My slightly delusional aspiration is for my garden to be a potager, with as many of the plants as possible earning their keep by being both delicious and beautiful.   And for me salsify certainly ticks both boxes.

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Spring at last

Peas sprouting

A very brief post with no recipes because I’ve been snowed under at work.  But so excited that things are starting to grow again.    Purple sprouting broccoli delicious – had some in a risotto last night, and the rhubarb is beginning to look promising.    More soon…

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Brussel Sprout soup

I was possibly over enthusiastic when I planted out 12 brussel sprout plants last year.   I love sprouts, but each stalk has a surprisingly large number of sprouts on it, so I’ve still got a lot left.  I have two default ways of cooking sprouts – one is that old chestnut: pancetta, sprouts and chestnuts, the other is Brussel Sprouts in a cheesy sauce.   Both delicious, but as I’ve still got a bit of a glut I thought I’d see if I could come up with any alternatives.

Today for lunch I did Brussel Sprout Soup.  It might sound a bit weird but it was surprisingly good.  The idea for the soup really came from wandering around the garden and pulling up whatever I could find – a slightly dishevelled leek and some potatoes which are stored in my shed.  I used a chicken stock I’d made after jointing an organic chicken for a tray bake had left me with a carcass and plenty of bones that just couldn’t be wasted.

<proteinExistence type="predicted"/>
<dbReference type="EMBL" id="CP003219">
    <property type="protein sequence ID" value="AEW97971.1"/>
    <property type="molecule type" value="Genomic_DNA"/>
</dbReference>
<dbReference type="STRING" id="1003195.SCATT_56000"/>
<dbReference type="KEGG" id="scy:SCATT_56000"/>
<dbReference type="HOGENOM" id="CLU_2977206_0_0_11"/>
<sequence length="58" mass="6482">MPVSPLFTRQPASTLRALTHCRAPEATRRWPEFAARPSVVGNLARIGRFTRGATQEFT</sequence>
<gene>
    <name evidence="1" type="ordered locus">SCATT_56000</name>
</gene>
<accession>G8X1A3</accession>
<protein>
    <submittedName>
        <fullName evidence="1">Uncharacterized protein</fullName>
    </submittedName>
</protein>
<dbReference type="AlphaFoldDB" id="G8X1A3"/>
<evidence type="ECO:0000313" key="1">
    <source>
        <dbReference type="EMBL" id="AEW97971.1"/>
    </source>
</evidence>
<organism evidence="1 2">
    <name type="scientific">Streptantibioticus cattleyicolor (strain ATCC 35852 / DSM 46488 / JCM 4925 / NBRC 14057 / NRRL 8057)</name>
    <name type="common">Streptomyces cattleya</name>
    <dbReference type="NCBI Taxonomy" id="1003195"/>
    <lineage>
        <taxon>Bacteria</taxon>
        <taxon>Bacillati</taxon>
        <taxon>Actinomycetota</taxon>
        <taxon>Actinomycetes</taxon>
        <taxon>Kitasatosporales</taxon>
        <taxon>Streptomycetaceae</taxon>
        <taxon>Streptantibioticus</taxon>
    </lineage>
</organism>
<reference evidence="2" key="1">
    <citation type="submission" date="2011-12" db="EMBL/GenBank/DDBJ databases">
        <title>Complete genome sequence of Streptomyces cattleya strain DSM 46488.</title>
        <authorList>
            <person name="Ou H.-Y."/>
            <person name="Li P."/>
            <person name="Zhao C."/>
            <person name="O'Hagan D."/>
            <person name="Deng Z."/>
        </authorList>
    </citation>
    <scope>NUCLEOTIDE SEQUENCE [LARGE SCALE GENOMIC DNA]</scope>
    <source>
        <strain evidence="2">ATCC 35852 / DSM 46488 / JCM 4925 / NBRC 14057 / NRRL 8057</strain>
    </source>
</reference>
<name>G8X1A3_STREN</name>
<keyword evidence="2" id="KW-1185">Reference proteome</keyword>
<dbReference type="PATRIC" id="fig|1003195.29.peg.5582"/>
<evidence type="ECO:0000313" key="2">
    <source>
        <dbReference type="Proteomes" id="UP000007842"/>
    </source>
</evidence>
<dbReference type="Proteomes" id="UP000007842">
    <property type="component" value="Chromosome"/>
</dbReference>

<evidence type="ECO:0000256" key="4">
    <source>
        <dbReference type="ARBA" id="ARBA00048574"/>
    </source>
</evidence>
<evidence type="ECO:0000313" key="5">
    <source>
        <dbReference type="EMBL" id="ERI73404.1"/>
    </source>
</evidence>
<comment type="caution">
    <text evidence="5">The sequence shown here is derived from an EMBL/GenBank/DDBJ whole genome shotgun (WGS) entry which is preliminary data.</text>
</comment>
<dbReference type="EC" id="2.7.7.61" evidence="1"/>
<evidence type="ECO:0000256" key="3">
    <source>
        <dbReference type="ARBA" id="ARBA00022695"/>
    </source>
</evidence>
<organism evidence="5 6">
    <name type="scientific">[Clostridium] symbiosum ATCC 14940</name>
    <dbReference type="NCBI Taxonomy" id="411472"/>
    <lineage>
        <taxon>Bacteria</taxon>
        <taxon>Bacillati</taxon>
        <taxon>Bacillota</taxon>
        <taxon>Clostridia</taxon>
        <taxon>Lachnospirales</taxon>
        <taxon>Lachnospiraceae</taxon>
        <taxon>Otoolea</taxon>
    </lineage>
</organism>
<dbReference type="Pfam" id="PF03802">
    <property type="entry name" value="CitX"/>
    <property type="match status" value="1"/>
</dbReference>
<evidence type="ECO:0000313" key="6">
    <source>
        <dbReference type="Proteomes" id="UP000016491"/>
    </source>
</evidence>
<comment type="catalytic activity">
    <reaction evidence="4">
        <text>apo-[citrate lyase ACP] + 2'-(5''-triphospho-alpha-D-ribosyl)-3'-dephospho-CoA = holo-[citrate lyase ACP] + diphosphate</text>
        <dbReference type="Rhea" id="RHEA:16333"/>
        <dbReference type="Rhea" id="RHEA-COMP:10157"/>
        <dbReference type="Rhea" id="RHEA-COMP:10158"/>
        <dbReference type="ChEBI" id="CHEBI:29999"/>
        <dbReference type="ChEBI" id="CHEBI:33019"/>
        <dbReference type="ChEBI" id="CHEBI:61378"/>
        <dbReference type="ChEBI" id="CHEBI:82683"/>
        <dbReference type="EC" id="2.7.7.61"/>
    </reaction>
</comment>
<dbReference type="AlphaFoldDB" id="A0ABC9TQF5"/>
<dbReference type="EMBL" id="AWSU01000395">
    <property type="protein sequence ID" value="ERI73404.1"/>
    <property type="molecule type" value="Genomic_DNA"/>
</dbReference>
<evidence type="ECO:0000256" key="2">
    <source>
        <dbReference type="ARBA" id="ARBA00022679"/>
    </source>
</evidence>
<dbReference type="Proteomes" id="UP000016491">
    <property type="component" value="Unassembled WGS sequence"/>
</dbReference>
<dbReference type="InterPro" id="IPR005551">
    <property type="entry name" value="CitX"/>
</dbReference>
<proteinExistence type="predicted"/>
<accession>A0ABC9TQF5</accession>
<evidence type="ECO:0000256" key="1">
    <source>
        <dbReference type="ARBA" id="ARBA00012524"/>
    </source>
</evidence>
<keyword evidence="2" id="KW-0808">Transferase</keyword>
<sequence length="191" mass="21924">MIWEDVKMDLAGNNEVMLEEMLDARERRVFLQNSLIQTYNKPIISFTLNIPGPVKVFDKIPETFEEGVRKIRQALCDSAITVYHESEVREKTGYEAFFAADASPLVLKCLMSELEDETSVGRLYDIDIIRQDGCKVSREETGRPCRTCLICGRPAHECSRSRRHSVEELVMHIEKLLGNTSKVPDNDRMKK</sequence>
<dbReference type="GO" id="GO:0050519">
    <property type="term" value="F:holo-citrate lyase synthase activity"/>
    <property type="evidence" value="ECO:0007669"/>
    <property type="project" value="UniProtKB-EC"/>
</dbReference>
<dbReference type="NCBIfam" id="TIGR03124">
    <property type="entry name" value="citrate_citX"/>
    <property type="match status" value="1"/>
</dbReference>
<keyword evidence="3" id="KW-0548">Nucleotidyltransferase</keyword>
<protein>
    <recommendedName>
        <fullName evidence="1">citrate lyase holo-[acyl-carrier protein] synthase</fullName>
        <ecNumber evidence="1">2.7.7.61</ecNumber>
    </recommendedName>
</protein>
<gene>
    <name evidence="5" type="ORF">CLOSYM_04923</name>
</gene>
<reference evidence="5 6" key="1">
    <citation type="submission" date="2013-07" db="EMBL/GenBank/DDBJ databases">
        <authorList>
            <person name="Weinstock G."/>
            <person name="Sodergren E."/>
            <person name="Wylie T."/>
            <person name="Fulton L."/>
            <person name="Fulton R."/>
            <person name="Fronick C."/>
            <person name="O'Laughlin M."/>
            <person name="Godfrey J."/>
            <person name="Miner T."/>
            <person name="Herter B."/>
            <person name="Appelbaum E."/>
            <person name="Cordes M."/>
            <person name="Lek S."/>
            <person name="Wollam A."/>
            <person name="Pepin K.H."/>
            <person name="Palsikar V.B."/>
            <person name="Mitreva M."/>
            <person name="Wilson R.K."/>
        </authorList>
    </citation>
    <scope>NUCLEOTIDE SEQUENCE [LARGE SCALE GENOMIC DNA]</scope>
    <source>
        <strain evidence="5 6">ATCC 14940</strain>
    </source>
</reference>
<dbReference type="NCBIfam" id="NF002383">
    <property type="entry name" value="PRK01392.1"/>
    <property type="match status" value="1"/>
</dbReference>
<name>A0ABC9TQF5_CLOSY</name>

Brussel Sprout Soup

750ml chicken stock
1/2 – 1 leek shredded
2-3 waxy potatoes
200g brussel sprouts – finely shredded
olive oil
salt & pepper

Melt a knob of butter with about a tablespoon of olive oil in a heavy saucepan.  Sweat the leeks in the butter and oil.    Peel and chop the potatoes into 2cm cubes.   Add to the leeks and then add chicken stock.    After about 8-10 minutes when the potatoes are soft crush them with the back of a fork so that they mainly crumble/dissolve in the soup but leave some little chunks for texture.   While the potatoes are cooking peel the outer leaves off the brussel sprouts – I used the big old battered about ones that I couldn’t have used in anything else.  Shred them really finely and then add to the pan.  Simmer for about 5 minutes.

Of course if you don’t have brussel sprouts sitting around attracting slugs in your garden this soup could be made with kale or cabbage.    A grating of parmesan on the top would be nice too.

Battered and a bit sluggy, but still tasty...